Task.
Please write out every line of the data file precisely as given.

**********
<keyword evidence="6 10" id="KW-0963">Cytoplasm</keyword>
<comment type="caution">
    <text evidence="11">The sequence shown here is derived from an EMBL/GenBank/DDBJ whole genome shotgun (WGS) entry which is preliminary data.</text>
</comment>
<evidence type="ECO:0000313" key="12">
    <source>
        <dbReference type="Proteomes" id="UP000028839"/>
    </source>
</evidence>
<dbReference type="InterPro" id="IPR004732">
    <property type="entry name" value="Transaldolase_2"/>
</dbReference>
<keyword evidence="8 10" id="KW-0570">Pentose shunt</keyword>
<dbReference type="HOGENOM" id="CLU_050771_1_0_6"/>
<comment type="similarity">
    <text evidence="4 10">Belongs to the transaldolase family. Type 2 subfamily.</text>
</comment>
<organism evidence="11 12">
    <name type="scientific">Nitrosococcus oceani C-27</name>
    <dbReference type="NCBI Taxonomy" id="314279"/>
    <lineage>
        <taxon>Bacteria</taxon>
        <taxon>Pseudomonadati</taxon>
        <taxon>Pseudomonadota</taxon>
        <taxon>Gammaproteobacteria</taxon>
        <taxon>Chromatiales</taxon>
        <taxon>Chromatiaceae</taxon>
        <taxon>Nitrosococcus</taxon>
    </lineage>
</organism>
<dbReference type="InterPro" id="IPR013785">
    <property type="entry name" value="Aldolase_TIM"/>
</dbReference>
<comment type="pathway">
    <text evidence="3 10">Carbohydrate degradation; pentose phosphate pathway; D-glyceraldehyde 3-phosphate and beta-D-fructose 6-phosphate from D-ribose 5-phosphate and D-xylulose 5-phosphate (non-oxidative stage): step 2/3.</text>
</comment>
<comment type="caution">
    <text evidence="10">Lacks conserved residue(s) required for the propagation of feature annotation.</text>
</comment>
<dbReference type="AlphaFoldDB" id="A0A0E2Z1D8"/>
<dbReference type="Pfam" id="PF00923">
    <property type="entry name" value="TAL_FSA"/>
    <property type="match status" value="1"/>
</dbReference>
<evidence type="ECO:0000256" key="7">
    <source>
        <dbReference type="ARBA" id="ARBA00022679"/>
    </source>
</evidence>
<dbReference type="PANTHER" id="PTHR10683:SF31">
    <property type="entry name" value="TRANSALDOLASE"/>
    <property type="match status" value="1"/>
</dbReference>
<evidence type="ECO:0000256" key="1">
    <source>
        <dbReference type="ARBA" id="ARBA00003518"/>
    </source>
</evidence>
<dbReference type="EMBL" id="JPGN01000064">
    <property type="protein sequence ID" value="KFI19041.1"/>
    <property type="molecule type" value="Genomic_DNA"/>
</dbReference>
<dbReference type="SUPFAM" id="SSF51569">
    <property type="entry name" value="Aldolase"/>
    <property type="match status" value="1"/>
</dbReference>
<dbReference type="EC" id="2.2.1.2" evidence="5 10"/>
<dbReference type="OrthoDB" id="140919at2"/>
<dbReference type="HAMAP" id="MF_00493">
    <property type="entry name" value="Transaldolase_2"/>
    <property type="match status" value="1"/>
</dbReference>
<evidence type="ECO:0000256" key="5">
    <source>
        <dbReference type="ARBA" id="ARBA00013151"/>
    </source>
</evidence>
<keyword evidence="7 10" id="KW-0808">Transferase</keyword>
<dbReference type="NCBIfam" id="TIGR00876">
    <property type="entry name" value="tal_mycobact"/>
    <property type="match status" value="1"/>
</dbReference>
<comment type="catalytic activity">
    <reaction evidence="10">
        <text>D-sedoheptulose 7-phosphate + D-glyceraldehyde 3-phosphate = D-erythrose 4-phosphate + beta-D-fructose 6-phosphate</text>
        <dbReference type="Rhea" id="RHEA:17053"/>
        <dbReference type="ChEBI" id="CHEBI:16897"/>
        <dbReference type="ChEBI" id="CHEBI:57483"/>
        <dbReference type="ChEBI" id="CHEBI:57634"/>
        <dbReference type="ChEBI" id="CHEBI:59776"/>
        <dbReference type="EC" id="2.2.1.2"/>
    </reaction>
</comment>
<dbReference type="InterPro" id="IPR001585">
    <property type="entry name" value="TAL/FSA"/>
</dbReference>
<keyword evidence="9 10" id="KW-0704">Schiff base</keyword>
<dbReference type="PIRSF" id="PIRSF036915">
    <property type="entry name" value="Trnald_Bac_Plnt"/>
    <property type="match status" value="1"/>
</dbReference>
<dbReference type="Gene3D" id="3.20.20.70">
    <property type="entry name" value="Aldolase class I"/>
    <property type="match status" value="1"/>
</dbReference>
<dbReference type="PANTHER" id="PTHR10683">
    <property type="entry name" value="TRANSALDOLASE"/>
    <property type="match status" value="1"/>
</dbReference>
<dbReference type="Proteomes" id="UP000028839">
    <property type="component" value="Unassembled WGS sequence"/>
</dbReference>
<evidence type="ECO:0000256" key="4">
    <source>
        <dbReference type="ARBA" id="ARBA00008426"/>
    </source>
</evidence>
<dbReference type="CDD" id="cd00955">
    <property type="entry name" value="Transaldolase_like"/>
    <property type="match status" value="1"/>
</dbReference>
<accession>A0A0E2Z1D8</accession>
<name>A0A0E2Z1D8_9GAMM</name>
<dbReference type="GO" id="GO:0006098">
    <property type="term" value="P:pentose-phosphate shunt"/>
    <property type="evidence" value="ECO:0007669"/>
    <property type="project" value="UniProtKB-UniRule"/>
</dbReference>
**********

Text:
<keyword evidence="6 10" id="KW-0963">Cytoplasm</keyword>
<comment type="caution">
    <text evidence="11">The sequence shown here is derived from an EMBL/GenBank/DDBJ whole genome shotgun (WGS) entry which is preliminary data.</text>
</comment>
<evidence type="ECO:0000313" key="12">
    <source>
        <dbReference type="Proteomes" id="UP000028839"/>
    </source>
</evidence>
<dbReference type="InterPro" id="IPR004732">
    <property type="entry name" value="Transaldolase_2"/>
</dbReference>
<keyword evidence="8 10" id="KW-0570">Pentose shunt</keyword>
<dbReference type="HOGENOM" id="CLU_050771_1_0_6"/>
<comment type="similarity">
    <text evidence="4 10">Belongs to the transaldolase family. Type 2 subfamily.</text>
</comment>
<organism evidence="11 12">
    <name type="scientific">Nitrosococcus oceani C-27</name>
    <dbReference type="NCBI Taxonomy" id="314279"/>
    <lineage>
        <taxon>Bacteria</taxon>
        <taxon>Pseudomonadati</taxon>
        <taxon>Pseudomonadota</taxon>
        <taxon>Gammaproteobacteria</taxon>
        <taxon>Chromatiales</taxon>
        <taxon>Chromatiaceae</taxon>
        <taxon>Nitrosococcus</taxon>
    </lineage>
</organism>
<dbReference type="InterPro" id="IPR013785">
    <property type="entry name" value="Aldolase_TIM"/>
</dbReference>
<comment type="pathway">
    <text evidence="3 10">Carbohydrate degradation; pentose phosphate pathway; D-glyceraldehyde 3-phosphate and beta-D-fructose 6-phosphate from D-ribose 5-phosphate and D-xylulose 5-phosphate (non-oxidative stage): step 2/3.</text>
</comment>
<comment type="caution">
    <text evidence="10">Lacks conserved residue(s) required for the propagation of feature annotation.</text>
</comment>
<dbReference type="AlphaFoldDB" id="A0A0E2Z1D8"/>
<dbReference type="Pfam" id="PF00923">
    <property type="entry name" value="TAL_FSA"/>
    <property type="match status" value="1"/>
</dbReference>
<evidence type="ECO:0000256" key="7">
    <source>
        <dbReference type="ARBA" id="ARBA00022679"/>
    </source>
</evidence>
<dbReference type="PANTHER" id="PTHR10683:SF31">
    <property type="entry name" value="TRANSALDOLASE"/>
    <property type="match status" value="1"/>
</dbReference>
<evidence type="ECO:0000256" key="1">
    <source>
        <dbReference type="ARBA" id="ARBA00003518"/>
    </source>
</evidence>
<dbReference type="EMBL" id="JPGN01000064">
    <property type="protein sequence ID" value="KFI19041.1"/>
    <property type="molecule type" value="Genomic_DNA"/>
</dbReference>
<dbReference type="SUPFAM" id="SSF51569">
    <property type="entry name" value="Aldolase"/>
    <property type="match status" value="1"/>
</dbReference>
<dbReference type="EC" id="2.2.1.2" evidence="5 10"/>
<dbReference type="OrthoDB" id="140919at2"/>
<dbReference type="HAMAP" id="MF_00493">
    <property type="entry name" value="Transaldolase_2"/>
    <property type="match status" value="1"/>
</dbReference>
<evidence type="ECO:0000256" key="5">
    <source>
        <dbReference type="ARBA" id="ARBA00013151"/>
    </source>
</evidence>
<keyword evidence="7 10" id="KW-0808">Transferase</keyword>
<dbReference type="NCBIfam" id="TIGR00876">
    <property type="entry name" value="tal_mycobact"/>
    <property type="match status" value="1"/>
</dbReference>
<comment type="catalytic activity">
    <reaction evidence="10">
        <text>D-sedoheptulose 7-phosphate + D-glyceraldehyde 3-phosphate = D-erythrose 4-phosphate + beta-D-fructose 6-phosphate</text>
        <dbReference type="Rhea" id="RHEA:17053"/>
        <dbReference type="ChEBI" id="CHEBI:16897"/>
        <dbReference type="ChEBI" id="CHEBI:57483"/>
        <dbReference type="ChEBI" id="CHEBI:57634"/>
        <dbReference type="ChEBI" id="CHEBI:59776"/>
        <dbReference type="EC" id="2.2.1.2"/>
    </reaction>
</comment>
<dbReference type="InterPro" id="IPR001585">
    <property type="entry name" value="TAL/FSA"/>
</dbReference>
<keyword evidence="9 10" id="KW-0704">Schiff base</keyword>
<dbReference type="PIRSF" id="PIRSF036915">
    <property type="entry name" value="Trnald_Bac_Plnt"/>
    <property type="match status" value="1"/>
</dbReference>
<dbReference type="Gene3D" id="3.20.20.70">
    <property type="entry name" value="Aldolase class I"/>
    <property type="match status" value="1"/>
</dbReference>
<dbReference type="PANTHER" id="PTHR10683">
    <property type="entry name" value="TRANSALDOLASE"/>
    <property type="match status" value="1"/>
</dbReference>
<dbReference type="Proteomes" id="UP000028839">
    <property type="component" value="Unassembled WGS sequence"/>
</dbReference>
<evidence type="ECO:0000256" key="4">
    <source>
        <dbReference type="ARBA" id="ARBA00008426"/>
    </source>
</evidence>
<dbReference type="CDD" id="cd00955">
    <property type="entry name" value="Transaldolase_like"/>
    <property type="match status" value="1"/>
</dbReference>
<accession>A0A0E2Z1D8</accession>
<name>A0A0E2Z1D8_9GAMM</name>
<dbReference type="GO" id="GO:0006098">
    <property type="term" value="P:pentose-phosphate shunt"/>
    <property type="evidence" value="ECO:0007669"/>
    <property type="project" value="UniProtKB-UniRule"/>
</dbReference>